Gay couples disappointed after flurry of rulings

LAS VEGAS - Gay couples in Las Vegas hoping their luck had finally turned were disappointed as county clerks turned them away amid a flurry of conflicting court decisions over same-sex marriage.

Jefferson Ruck was first in line with his partner of 14 years, Thomas Topovski, at the marriage license bureau in Las Vegas on Wednesday, watching as heterosexual would-be brides and grooms walked to windows ahead of them.

But as the day drew to a close, Ruck, 61, heard that the Clark County clerk would not issue gay marriage licenses Wednesday, and probably not Thursday, either, until officials know that the marriages can legally proceed.

"My take is, it's going to happen," he said. "So, we wait."

The confusion across Nevada was also happening elsewhere. A Supreme Court decision Monday effectively made gay marriage legal in about 30 states. But for several, how and when that would happen remained in doubt. In South Carolina, for example, a judge issued a license for a handful of gay couples, but no one got married as the state's attorney general asked the Supreme Court for a stay.

In Idaho, there were no weddings after Justice Anthony Kennedy issued a ruling early Wednesday that dashed hopes of couples who had headed to courthouses before clerks offices opened.

At 8:01 a.m., Ada County Clerk Chris Rich handed the Supreme Court memo to a lawyer and told a small crowd of gay couples and their supporters gathered in a Boise courthouse: "We're not issuing same-sex marriage licenses today."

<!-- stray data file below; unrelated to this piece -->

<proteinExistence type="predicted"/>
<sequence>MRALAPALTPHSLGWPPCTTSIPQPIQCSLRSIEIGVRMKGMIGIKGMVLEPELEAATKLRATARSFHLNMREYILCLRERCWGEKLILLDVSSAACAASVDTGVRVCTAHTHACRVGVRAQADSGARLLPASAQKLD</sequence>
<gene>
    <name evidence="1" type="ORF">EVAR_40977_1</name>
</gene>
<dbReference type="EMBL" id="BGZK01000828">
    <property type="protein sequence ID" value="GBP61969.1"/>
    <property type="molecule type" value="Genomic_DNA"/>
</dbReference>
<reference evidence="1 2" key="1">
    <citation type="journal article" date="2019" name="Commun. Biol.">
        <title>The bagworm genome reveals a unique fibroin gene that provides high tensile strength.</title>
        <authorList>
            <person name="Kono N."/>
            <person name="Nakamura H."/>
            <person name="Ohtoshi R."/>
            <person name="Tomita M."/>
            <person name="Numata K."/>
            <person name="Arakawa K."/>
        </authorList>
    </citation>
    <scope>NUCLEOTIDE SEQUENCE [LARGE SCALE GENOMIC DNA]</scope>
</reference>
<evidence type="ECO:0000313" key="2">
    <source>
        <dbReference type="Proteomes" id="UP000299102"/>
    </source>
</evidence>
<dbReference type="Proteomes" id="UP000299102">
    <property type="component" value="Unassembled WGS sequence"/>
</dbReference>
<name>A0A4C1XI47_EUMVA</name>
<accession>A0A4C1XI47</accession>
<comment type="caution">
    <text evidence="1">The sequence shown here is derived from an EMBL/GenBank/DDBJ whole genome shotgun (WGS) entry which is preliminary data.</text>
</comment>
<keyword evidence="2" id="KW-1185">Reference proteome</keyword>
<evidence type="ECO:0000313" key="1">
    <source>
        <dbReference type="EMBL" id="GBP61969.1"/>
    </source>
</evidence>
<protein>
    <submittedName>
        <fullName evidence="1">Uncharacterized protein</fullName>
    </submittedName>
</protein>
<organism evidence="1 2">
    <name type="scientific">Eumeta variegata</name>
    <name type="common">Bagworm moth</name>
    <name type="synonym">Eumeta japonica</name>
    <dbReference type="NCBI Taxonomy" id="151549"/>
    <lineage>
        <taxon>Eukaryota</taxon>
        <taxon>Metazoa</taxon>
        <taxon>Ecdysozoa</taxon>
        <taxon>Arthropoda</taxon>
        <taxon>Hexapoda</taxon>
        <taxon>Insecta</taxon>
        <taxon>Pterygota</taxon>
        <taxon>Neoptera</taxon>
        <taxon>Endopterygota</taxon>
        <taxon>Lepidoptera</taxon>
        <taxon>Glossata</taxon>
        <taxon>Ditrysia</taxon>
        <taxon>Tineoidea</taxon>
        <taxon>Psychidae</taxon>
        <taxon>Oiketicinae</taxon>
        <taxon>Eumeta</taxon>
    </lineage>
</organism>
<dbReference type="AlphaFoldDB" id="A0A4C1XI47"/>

The announcement left the room in stunned silence except for a small child asking over and over, "Why?"

"We were past the metal detectors, we were just a few feet away from the clerk," Amber Beierle said. "And then our attorney was handed a one-page document. Apparently, it was Justice Kennedy telling us, No."

Beierle said the toughest moment was when she called her mother, who was driving into town to help celebrate.

"There's just something about hearing your mom's voice that makes everything seem a little more real," she said.

Beierle began to choke up on the phone as she tried to fight back tears. She said she and her partner, Rachael Beierle, were not going to give up their fight, but it was an especially bitter moment because they had never been that close to getting married.

In Las Vegas, chapels readied wedding package deals with Elvis impersonators, and photographers practiced capturing images of two brides in white dresses.

At several points throughout the day, couples thought marriages might begin. But late in the day, Clark County Clerk Diana Alba said they weren't going to happen, and she didn't know when it might.

"I wish I knew a date," she said.

Tara Traynor and her fiancee, Cathy Grimes, had been among those waiting at the Clark County Marriage License Bureau, checking their phones for court developments on gay marriage and letting straight couples cut in front of them while they waited.

"It's kinda disheartening," Traynor said. "We wait and wait, and we're hopeful."

Traynor and Grimes have been together for eight years and were among the first couples to register as domestic partners in Nevada. They went straight to the bureau when they thought they could get a license.

"We wanted to be a part of history," Traynor said.

But other gay couples, excited about the final decision, aren't in any hurry to actually get married.

Greg Flamer said he and Fletcher Whitwell, partners for more than 16 years and Las Vegas residents, have a wedding to plan for the beginning of 2015 and family to invite from Mississippi and New York.

"By that time," Flamer said, "all of these stays and all this legal nonsense will be gone, and there won't be any doubt."


Kruesi reported from Boise. Associated Press reporters Ken Ritter and Michelle Rindels in Las Vegas, Rebecca Boone in Boise, and Paul Elias in San Francisco contributed to this report.

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